The association between a genetic risk score for allergy and the risk of developing allergies in childhood-Results of the WHISTLER cohort

Pediatr Allergy Immunol. 2018 Feb;29(1):72-77. doi: 10.1111/pai.12824. Epub 2017 Nov 22.


Background: Several genetic variants have been associated with the susceptibility to allergic disease in adults, but it remains unclear whether these genetic variants are also associated with the onset of allergic disease early in life. The aim of this study was to develop a genetic risk score (GRS) for allergy based on findings in adults and study its predictive capacity for allergy in children.

Methods: A GRS was constructed based on 10 SNPs previously associated with allergies in adults. The GRS was tested in children who participated in a population-based newborn cohort (WHISTLER) and were followed from birth to school age. Logistic regression analysis was used to study the association between the GRS and the parental-reported allergies at age 5 (based on a reported allergy to ≥1 of the following allergens: pollen, house dust mites, or pets). A Cox regression model was used to study the association between GRS and a physician-diagnosed allergy during follow-up (allergic conjunctivitis, allergic rhinitis, and eczema/dermatitis). Cohen's kappa coefficient was calculated to study the agreement between physician-diagnosed allergy and parental-reported allergy at age 5.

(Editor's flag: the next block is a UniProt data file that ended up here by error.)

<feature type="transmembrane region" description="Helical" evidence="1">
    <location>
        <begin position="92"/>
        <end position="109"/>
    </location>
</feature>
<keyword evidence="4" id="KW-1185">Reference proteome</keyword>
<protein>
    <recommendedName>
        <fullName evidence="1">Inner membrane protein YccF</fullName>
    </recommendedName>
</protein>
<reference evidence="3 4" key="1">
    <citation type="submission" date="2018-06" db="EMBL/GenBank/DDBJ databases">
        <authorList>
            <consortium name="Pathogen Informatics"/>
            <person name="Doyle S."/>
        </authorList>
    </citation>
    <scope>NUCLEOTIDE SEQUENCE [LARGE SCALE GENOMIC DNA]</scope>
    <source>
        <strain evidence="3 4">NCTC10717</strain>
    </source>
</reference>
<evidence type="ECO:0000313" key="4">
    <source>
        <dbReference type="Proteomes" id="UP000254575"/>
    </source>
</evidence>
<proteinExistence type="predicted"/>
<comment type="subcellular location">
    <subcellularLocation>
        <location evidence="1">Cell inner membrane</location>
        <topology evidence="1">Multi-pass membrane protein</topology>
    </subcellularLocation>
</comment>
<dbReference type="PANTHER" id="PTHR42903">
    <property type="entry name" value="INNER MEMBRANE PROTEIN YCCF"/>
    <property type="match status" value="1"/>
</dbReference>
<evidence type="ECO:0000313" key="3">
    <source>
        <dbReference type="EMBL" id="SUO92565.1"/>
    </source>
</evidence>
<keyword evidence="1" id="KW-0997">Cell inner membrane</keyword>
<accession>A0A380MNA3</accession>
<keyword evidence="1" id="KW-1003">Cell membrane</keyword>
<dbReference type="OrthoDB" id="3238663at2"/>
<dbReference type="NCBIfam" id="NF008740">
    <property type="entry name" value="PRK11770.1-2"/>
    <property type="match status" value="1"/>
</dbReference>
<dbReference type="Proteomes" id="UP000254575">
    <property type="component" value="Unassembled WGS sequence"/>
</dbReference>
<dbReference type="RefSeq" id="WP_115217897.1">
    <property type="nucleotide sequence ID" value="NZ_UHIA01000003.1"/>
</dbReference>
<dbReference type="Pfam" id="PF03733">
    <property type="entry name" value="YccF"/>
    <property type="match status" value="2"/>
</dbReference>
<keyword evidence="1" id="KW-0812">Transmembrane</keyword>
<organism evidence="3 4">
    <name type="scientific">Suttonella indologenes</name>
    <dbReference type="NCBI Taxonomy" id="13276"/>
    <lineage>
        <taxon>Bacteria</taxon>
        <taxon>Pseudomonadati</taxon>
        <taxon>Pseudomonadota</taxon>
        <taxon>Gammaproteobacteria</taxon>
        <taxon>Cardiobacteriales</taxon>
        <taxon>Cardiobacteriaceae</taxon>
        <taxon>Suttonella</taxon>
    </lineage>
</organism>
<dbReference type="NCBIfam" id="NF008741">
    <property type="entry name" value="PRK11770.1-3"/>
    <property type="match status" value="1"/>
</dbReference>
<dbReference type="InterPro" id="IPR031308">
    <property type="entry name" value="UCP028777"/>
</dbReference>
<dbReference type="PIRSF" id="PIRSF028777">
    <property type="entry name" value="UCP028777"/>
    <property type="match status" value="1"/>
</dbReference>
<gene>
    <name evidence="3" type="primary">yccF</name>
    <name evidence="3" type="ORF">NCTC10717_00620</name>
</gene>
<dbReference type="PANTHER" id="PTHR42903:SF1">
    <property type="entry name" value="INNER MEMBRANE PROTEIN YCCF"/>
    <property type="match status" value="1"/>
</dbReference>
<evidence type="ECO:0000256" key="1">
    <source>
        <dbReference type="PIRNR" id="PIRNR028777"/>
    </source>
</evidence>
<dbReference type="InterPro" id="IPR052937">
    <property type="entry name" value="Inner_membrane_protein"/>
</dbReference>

Results: The GRS was significantly associated with parental-reported allergy (odds ratio: 15.9, 95% confidence interval (CI): 1.07-233.73) at age 5, as well as with a physician-diagnosed allergy during follow-up (hazard ratio: 1.89, 95% CI: 1.05-3.41). The overall agreement between physician-diagnosed and parental-reported allergies was 70.5% (kappa: 0.10, 95% CI: 0.03-0.18).

Conclusions: An adult-derived GRS for allergy predicts the risk of developing allergies in childhood.

Keywords: allergy; birth cohort; genetics; risk score.

MeSH terms

  • Adult
  • Child
  • Cohort Studies
  • Female
  • Follow-Up Studies
  • Genetic Predisposition to Disease
  • Genotype
  • Humans
  • Hypersensitivity / epidemiology
  • Hypersensitivity / genetics*
  • Infant
  • Infant, Newborn
  • Male
  • Netherlands / epidemiology
  • Polymorphism, Single Nucleotide
  • Prospective Studies
  • Regression Analysis
  • Risk Assessment / methods
  • Risk Factors